Administrative divisions:23 provinces (provincias, singular - provincia) and 1 autonomous city* (distrito federal); Buenos Aires, Buenos Aires Capital Federal*, Catamarca, Chaco, Chubut, Cordoba, Corrientes, Entre Rios, Formosa, Jujuy, La Pampa, La Rioja, Mendoza, Misiones, Neuquen, Rio Negro, Salta, San Juan, San Luis, Santa Cruz, Santa Fe, Santiago del Estero, Tierra del Fuego - Antartida e Islas del Atlantico Sur, Tucuman
note: the US does not recognize any claims to Antarctica
Independence:9 July 1816 (from Spain)
National holiday:Revolution Day, 25 May (1810)
Constitution:1 May 1853; amended many times starting in 1860
Legal system:mixture of US and West European legal systems; has not accepted compulsory ICJ jurisdiction
Suffrage:18 years of age; universal and compulsory
Executive branch:chief of state: President Cristina FERNANDEZ DE KIRCHNER (since 10 December 2007); Vice President Julio COBOS (since 10 December 2007); note - the president is both the chief of state and head of government
head of government: President Cristina FERNANDEZ DE KIRCHNER (since 10 December 2007); Vice President Julio COBOS (since 10 December 2007)
cabinet: Cabinet appointed by the president
elections: president and vice president elected on the same ticket by popular vote for four-year terms (eligible for a second term); election last held 28 October 2007 (next election to be held in 2011)
election results: Cristina FERNANDEZ DE KIRCHNER elected president; percent of vote - Cristina FERNANDEZ DE KIRCHNER 45%, Elisa CARRIO 23%, Roberto LAVAGNA 17%, Alberto Rodriguez SAA 8%
Legislative branch:bicameral National Congress or Congreso Nacional consists of the Senate (72 seats; members are elected by direct vote; presently one-third of the members elected every two years to serve six-year terms) and the Chamber of Deputies (257 seats; members are elected by direct vote; one-half of the members elected every two years to serve four-year terms)
elections: Senate - last held 28 October 2007 (next to be held in 2009); Chamber of Deputies - last held last held 28 October 2007 (next to be held in 2009)
election results: Senate - percent of vote by bloc or party - NA; seats by bloc or party - FV 12, UCR 4, CC 4, other 4; Chamber of Deputies - percent of vote by bloc or party - NA; seats by bloc or party - FV 5, UCR 10, PJ 10, PRO 6, CC 16, FJ 2, other 31; note - Senate and Chamber of Deputies seating reflect the number of replaced senators and deputies, rather than the whole Senate and Chamber of Deputies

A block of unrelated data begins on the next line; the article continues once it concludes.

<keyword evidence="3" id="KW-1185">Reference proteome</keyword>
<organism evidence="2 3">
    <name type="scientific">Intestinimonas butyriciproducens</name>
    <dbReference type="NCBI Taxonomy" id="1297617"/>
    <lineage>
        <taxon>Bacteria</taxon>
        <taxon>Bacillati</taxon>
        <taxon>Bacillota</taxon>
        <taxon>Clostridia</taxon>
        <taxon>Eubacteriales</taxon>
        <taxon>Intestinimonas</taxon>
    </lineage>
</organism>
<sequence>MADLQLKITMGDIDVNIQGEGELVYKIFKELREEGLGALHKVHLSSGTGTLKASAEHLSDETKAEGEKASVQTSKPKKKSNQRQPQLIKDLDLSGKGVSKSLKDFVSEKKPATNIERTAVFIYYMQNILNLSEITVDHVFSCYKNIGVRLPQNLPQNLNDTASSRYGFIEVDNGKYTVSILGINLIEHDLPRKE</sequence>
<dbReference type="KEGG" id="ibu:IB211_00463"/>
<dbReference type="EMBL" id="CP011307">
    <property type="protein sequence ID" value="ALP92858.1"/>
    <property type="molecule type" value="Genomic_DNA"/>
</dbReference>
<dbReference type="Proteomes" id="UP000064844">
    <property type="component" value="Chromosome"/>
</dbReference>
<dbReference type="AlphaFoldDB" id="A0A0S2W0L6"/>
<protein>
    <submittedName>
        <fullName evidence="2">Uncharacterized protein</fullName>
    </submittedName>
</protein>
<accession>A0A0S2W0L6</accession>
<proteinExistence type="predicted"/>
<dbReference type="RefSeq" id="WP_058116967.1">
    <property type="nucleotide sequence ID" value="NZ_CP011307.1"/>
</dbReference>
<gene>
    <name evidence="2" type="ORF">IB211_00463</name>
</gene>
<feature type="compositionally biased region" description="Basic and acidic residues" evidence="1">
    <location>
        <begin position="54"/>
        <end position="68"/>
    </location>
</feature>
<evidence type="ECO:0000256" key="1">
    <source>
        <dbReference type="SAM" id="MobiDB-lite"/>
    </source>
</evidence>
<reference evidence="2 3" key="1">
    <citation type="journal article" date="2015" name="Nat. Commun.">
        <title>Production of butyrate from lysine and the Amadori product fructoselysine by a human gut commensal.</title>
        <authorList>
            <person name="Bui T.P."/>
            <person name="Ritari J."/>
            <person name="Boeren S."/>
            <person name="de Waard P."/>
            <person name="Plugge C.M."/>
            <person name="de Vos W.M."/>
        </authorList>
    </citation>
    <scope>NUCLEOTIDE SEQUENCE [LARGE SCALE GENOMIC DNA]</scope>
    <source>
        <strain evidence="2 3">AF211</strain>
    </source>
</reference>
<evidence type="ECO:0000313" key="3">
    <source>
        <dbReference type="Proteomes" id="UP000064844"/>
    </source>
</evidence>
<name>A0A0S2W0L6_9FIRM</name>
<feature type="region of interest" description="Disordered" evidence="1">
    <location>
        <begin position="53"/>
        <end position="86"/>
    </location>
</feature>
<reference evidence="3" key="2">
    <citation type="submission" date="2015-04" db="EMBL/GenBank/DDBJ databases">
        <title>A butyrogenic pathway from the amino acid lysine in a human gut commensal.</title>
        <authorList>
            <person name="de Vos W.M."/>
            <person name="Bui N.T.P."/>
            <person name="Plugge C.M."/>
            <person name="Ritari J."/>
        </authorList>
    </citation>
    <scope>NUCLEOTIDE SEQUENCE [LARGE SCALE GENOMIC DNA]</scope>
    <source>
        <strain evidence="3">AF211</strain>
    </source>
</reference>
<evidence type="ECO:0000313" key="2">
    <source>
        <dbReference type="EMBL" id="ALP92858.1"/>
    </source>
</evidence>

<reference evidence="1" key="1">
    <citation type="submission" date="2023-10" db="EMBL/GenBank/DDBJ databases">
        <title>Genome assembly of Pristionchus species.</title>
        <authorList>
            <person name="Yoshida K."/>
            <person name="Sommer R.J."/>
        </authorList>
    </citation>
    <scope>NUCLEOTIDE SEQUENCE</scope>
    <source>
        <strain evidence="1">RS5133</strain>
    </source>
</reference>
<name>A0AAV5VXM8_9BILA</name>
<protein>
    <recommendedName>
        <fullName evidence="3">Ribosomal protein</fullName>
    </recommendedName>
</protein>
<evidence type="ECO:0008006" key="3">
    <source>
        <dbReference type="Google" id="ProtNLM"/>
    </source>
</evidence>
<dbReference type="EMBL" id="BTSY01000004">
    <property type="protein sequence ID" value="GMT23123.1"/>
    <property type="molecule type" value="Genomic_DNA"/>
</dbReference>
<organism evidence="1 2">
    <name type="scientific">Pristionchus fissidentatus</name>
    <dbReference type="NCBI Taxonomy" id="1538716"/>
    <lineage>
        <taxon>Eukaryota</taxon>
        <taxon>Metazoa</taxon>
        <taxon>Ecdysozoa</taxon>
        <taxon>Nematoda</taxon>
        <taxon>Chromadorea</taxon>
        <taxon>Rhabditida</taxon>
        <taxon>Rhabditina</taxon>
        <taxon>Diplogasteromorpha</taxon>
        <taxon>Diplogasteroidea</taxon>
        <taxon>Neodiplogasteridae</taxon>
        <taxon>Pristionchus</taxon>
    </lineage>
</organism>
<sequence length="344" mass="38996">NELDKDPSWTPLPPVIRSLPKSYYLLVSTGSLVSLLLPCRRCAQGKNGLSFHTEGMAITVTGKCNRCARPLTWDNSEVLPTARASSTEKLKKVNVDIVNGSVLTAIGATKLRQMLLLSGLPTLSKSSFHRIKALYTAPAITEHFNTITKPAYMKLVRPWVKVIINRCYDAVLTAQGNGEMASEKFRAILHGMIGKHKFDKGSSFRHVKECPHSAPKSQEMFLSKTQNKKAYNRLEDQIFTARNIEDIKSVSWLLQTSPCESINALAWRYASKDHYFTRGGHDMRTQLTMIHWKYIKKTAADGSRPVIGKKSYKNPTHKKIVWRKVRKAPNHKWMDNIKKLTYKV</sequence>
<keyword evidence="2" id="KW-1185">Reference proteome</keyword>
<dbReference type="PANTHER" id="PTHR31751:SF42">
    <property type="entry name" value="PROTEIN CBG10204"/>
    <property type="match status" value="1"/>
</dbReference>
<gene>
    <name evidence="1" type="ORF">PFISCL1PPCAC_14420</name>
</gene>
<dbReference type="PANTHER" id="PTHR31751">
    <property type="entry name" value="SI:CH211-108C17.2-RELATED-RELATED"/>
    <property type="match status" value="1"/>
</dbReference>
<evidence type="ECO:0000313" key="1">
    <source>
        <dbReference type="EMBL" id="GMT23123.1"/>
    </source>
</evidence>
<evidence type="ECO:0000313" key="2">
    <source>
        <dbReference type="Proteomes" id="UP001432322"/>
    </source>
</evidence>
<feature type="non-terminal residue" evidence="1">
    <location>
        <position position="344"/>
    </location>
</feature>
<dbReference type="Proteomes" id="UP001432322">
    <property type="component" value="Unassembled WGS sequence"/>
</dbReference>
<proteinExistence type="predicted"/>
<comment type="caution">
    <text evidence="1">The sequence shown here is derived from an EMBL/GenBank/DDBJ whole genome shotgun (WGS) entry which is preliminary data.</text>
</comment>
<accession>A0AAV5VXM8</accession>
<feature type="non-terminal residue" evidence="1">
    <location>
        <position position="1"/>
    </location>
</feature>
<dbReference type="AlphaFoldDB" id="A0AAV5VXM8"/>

Judicial branch:Supreme Court or Corte Suprema (the nine Supreme Court judges are appointed by the president with approval by the Senate)
note: the Supreme Court currently has two unfilled vacancies, and the Argentine Congress is considering a bill to reduce the number of Supreme Court judges to five
Political parties and leaders:Coalicion Civica (a broad coalition loosely affiliated with Elisa CARRIO); Front for Victory or FV (a broad coalition, including elements of the UCR and numerous provincial parties) [Cristina FERNANDEZ DE KIRCHNER]; Interbloque Federal or IF (a broad coalition of approximately 12 parties including PRO); Justicialist Front or FJ; Justicialist Party or PJ (Peronist umbrella political organization); Radical Civic Union or UCR [Gerardo MORALES]; Republican Proposal or PRO (including Federal Recreate Movement or RECREAR [Ricardo LOPEZ MURPHY] and Commitment for Change or CPC [Mauricio MACRI]); Socialist Party or PS [Ruben GIUSTINIANI]; Union For All [Patricia BULLRICH]; several provincial parties